Click to enlargeSTAN  MUSIAL*  *HOF*  /  CARDINALS  BALL

Stanley Frank "Stan" Musial (pron.: /ˈmjuːziəl/ or /ˈmjuːʒəl/; born Stanisław Franciszek Musiał; November 21, 1920 January 19, 2013) was an American professional baseball player who played 22 seasons in Major League Baseball (MLB) for the St. Louis Cardinals (19411963). Nicknamed "Stan the Man", Musial was a record 24-time All-Star selection (tied with Willie Mays), and is widely considered to be one of the greatest hitters in baseball history.[1] He compiled 3,630 hits (ranking fourth all-time and most in a career spent with only one team). With 1,815 hits at home and 1,815 on the road, he also is considered to be the most consistent hitter of his era.[1] He also compiled 475 home runs during his career, was named the National League's (NL) Most Valuable Player (MVP) three times, and won three World Series championship titles. Musial was a first-ballot inductee to the Baseball Hall of Fame in 1969.

Musial was born in Donora, Pennsylvania, where he frequently played baseball in both informal and organized settings, eventually playing on the baseball team at Donora High School. Signed to a professional contract by the St. Louis Cardinals as a pitcher in 1938, Musial was converted into an outfielder prior to his major league debut in 1941. Noted for his unique batting stance, he quickly established himself as a consistent and productive hitter. In his first full season, 1942, the Cardinals won the World Series. The following year, he led the National League in six different offensive categories and earned his first MVP award. He was also named an All-Star for the first time; he would be selected to every All-Star Game in every subsequent season he played. Musial won his second World Series ring in 1944, then missed the entire 1945 season while serving with the United States Navy.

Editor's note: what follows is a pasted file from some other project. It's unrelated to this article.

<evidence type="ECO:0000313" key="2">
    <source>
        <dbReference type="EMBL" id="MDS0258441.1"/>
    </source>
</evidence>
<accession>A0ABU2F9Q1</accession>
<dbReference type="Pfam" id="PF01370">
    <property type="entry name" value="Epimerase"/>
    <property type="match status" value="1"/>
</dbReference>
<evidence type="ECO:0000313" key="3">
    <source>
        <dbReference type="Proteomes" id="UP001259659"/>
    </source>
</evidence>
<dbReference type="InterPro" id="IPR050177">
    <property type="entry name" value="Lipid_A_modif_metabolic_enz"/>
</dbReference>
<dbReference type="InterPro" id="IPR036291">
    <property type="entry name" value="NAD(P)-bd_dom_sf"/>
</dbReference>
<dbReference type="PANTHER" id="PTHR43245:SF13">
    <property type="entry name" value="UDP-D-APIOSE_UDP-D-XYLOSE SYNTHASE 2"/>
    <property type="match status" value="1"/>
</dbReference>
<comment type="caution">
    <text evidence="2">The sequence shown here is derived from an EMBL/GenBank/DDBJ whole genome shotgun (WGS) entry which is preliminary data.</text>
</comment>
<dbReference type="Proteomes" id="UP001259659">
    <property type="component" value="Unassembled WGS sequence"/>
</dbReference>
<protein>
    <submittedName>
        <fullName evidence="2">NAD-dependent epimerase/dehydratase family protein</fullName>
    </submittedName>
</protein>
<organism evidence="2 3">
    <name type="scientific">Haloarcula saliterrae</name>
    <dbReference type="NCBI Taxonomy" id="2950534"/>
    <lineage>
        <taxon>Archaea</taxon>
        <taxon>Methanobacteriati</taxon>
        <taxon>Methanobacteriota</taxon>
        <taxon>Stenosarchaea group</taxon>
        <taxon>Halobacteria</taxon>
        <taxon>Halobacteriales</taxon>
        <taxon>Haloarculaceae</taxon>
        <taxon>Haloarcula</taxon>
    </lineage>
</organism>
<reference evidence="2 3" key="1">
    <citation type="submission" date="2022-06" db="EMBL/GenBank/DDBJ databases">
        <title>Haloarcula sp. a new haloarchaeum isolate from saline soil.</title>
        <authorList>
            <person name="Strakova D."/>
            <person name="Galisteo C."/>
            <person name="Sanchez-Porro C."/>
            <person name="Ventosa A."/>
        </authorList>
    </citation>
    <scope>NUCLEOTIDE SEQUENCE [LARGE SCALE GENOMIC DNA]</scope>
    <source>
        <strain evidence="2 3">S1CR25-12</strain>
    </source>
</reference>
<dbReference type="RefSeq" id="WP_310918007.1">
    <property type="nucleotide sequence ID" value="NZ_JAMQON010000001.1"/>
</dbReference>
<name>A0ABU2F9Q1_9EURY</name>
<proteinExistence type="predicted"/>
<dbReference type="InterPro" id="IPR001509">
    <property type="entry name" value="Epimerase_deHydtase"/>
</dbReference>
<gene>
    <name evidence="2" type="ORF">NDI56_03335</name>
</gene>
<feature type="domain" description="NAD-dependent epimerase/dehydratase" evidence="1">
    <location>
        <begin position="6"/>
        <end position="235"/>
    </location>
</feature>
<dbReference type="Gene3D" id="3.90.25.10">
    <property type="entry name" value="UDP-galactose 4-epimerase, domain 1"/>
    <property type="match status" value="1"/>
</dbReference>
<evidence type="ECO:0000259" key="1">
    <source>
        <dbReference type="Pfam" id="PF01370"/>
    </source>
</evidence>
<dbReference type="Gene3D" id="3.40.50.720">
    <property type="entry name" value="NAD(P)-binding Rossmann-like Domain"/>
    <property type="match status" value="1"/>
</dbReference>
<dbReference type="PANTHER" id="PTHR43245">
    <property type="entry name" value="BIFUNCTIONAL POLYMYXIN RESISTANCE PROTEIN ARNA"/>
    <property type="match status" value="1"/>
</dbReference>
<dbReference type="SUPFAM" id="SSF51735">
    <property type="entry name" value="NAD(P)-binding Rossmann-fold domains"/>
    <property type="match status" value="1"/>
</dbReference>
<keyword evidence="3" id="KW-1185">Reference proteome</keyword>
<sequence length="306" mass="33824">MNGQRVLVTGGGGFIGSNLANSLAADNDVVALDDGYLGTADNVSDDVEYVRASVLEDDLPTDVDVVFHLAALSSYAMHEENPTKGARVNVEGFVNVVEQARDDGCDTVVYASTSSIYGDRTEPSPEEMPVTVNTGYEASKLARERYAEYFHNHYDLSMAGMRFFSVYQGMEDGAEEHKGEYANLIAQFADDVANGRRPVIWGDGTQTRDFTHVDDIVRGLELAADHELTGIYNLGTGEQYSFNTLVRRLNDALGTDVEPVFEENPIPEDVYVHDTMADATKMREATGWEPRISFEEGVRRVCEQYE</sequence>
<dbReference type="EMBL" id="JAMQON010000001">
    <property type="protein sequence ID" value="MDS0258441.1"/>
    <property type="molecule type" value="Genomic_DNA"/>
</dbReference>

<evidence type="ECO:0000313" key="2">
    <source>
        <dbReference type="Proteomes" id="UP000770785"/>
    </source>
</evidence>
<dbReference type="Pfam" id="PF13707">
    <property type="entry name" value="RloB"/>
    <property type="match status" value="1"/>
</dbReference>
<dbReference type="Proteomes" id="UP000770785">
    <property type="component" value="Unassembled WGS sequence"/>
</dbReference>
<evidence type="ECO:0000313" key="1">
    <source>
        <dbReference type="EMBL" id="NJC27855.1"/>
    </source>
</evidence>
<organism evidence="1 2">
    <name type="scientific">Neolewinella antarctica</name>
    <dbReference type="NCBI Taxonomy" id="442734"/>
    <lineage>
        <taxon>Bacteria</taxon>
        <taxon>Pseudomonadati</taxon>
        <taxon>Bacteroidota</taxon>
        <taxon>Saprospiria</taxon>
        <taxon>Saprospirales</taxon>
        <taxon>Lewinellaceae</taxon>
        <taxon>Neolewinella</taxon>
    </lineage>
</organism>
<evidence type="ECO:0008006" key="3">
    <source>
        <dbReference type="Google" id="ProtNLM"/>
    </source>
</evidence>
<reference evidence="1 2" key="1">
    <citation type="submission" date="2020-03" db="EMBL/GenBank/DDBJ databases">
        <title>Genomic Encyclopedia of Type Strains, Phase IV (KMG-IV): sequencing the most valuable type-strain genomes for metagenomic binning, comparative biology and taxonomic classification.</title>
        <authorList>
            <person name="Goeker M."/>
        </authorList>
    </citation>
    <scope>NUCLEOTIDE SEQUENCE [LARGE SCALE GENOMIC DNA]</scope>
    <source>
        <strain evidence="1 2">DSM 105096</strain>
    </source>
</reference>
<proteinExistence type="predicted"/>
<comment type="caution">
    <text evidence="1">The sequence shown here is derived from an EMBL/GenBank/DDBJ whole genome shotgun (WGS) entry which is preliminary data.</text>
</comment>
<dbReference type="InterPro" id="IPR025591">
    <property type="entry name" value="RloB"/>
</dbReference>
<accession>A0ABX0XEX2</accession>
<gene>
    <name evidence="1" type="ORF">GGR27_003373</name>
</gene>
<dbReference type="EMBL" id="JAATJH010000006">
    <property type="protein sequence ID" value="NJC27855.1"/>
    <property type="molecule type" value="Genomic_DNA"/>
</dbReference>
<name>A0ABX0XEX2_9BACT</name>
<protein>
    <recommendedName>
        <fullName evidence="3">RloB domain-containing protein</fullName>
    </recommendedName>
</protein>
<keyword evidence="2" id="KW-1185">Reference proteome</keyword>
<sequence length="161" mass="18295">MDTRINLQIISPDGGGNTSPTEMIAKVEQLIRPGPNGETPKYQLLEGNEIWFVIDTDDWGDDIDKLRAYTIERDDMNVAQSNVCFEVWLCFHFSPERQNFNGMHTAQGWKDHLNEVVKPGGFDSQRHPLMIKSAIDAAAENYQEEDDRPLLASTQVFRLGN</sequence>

On his return to baseball in 1946, Musial resumed his consistent hitting. That year he earned his second MVP award and third World Series title. His third MVP award came in 1948, when he finished one home run shy of winning baseball's Triple Crown. After struggling offensively in 1959, Musial used a personal trainer to help maintain his productivity until he decided to retire in 1963. At the time of his retirement, he held or shared 17 major league records, 29 National League records, and 9 All-Star Game records. In addition to overseeing businesses, such as a restaurant both before and after his playing career, Musial served as the Cardinals' general manager in 1967, winning the pennant and World Series, then quitting that position. He also became noted for his harmonica playing, a skill he acquired during his playing career. Known for his modesty and sportsmanship, Musial was selected for the Major League Baseball All-Century Team in 1999. In February 2011 President Barack Obama presented Musial with Presidential Medal of Freedom, the highest honor that can be bestowed on a civilian in the United States.







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